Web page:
If things go the way Ronnie Beck hopes, visitors to the Catawba Cultural Center will experience American Indian village life exactly as it once was.
Beck, 32, is one of several center staff members working to re-create more than 500 years of history on the Catawba Indian Reservation about 5 miles east of Rock Hill.
They envision a replica village where American Indian re-enactors in traditional dress would demonstrate how Catawbas went about their daily lives. Visitors walking along the half-mile trail from the center headquarters to the Catawba River would see demonstrators build dugout canoes, cook over an open fire and tan animal hides.
Beck also hopes to bring in buffalo and other animals.
But getting to that point won't be easy.
The center is paying for the project with money from admission fees to cultural programs and gift shop sales.
But high gas prices are deterring visitors and profits are dwindling, said Beckee Garris, a tribe member and staffer with the Catawba Indian Nation Tribal Historic Preservation Office. Also, the four staff members working on the village split their time between the project and normal duties.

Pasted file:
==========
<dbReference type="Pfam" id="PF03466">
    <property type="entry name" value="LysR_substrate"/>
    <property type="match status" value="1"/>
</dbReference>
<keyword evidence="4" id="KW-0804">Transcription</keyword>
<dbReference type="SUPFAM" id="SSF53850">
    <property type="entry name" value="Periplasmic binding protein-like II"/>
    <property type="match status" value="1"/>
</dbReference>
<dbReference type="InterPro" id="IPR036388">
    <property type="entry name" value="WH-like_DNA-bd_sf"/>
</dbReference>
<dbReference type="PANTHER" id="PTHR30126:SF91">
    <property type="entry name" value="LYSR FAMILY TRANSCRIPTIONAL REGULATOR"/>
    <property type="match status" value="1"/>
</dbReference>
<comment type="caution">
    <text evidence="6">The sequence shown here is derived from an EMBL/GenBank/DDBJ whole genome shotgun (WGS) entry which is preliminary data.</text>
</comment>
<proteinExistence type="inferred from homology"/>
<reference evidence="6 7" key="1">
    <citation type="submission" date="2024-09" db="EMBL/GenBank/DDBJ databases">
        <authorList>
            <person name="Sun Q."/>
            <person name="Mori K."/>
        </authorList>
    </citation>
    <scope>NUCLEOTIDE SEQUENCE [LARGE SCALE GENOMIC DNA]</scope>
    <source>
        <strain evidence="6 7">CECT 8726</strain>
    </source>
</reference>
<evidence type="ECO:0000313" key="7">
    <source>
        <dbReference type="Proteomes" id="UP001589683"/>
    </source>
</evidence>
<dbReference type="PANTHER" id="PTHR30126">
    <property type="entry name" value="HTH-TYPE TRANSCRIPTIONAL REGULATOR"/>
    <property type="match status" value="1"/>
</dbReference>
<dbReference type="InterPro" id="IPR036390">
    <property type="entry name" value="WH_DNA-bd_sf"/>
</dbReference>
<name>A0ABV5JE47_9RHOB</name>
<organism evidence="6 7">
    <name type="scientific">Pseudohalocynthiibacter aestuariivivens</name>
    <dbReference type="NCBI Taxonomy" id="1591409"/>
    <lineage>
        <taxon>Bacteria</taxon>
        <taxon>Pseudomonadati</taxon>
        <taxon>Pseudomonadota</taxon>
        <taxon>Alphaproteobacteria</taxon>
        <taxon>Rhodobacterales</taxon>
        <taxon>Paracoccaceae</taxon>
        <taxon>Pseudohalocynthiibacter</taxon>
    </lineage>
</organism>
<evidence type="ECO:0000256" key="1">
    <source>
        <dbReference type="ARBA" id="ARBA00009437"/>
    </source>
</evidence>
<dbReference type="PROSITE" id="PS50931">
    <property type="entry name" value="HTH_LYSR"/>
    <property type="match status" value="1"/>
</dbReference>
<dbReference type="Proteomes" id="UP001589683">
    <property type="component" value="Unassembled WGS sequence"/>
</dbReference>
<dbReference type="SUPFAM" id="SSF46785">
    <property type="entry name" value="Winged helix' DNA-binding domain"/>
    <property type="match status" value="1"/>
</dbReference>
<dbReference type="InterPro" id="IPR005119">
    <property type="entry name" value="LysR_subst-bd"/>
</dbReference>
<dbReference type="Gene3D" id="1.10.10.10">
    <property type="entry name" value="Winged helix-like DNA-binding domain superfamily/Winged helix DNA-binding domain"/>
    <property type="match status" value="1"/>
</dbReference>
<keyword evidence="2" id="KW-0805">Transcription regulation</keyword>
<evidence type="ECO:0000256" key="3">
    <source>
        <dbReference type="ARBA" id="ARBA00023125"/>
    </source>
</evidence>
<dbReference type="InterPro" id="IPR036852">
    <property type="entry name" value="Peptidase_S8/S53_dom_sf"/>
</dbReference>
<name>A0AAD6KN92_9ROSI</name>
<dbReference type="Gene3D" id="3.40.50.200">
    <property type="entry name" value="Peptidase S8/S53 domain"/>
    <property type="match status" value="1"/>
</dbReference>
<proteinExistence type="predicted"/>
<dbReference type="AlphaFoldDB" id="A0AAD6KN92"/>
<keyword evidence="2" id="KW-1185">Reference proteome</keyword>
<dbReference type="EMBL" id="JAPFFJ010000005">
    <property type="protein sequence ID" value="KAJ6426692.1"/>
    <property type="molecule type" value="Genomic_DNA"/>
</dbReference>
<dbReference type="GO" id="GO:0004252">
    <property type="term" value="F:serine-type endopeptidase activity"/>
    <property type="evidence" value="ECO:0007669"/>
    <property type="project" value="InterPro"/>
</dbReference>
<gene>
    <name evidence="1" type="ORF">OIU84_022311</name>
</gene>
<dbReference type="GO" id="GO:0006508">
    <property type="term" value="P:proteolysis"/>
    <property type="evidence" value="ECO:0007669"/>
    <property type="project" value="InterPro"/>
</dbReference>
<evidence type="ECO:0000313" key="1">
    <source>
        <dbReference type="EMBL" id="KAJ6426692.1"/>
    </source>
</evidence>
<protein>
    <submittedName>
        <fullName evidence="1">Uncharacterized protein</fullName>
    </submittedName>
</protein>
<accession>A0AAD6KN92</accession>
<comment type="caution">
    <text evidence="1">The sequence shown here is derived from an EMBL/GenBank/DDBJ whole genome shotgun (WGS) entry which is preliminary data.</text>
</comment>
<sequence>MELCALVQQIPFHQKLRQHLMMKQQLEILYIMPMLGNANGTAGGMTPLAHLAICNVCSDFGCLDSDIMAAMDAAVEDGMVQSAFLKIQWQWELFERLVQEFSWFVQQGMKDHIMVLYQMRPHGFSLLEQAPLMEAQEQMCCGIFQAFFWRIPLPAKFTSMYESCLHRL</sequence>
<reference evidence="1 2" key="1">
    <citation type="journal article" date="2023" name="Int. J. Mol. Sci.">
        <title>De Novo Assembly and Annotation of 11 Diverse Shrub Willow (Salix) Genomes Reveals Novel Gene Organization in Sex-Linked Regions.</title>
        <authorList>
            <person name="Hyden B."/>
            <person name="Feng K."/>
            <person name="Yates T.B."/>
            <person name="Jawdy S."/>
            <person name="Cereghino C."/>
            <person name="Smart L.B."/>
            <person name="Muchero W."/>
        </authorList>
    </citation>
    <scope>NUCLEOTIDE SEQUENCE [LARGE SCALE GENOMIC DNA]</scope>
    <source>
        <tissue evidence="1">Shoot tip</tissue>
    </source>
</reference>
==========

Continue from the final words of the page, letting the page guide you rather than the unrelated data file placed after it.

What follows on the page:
Plus, there are construction delays.
The village was expected to be built by year's end, but setbacks have pushed it further out.
“We had a couple of houses finished,” Beck said. “But weather tore them down.”
Construction recently restarted. The skeletal frame for an early Catawba house made of tree limbs stands shaped like an igloo. It's partially covered by strips of birch bark. Beck recently switched to synthetic bark to better withstand weather.
“We know how to build it the old way,” said Beck, whose great-great-grandfather was a Catawba chief. “Now, it's time to preserve it.”
When complete, the village will sit on about an acre. It will house several early tribal huts, which Catawbas lived in before their first contact with European settlers. The homes will be surrounded by palisades – a fence of thick sharpened logs driven into the ground.
Nearby will be log cabins that later generations of tribal families lived in.
“It's really a long-range dream of ours,” Garris said. “We're hoping at some point to have a living village.”
Beck and the others working on the project – Corey Totherow, Donnie Boyd and Amanda Rogers – say they're determined to make it happen.
“Their passion is to make sure our history doesn't die off any more than it already has,” Garris said.
Totherow, 21, hopes one day to recruit a group of folks to live in the village for at least a week.
“I'm talking to the point of no (modern) clothes,” he said.
The group would build utensils, cook food and survive the way Catawbas did, he said.
“I just want to see what it would've been like to live at that time.”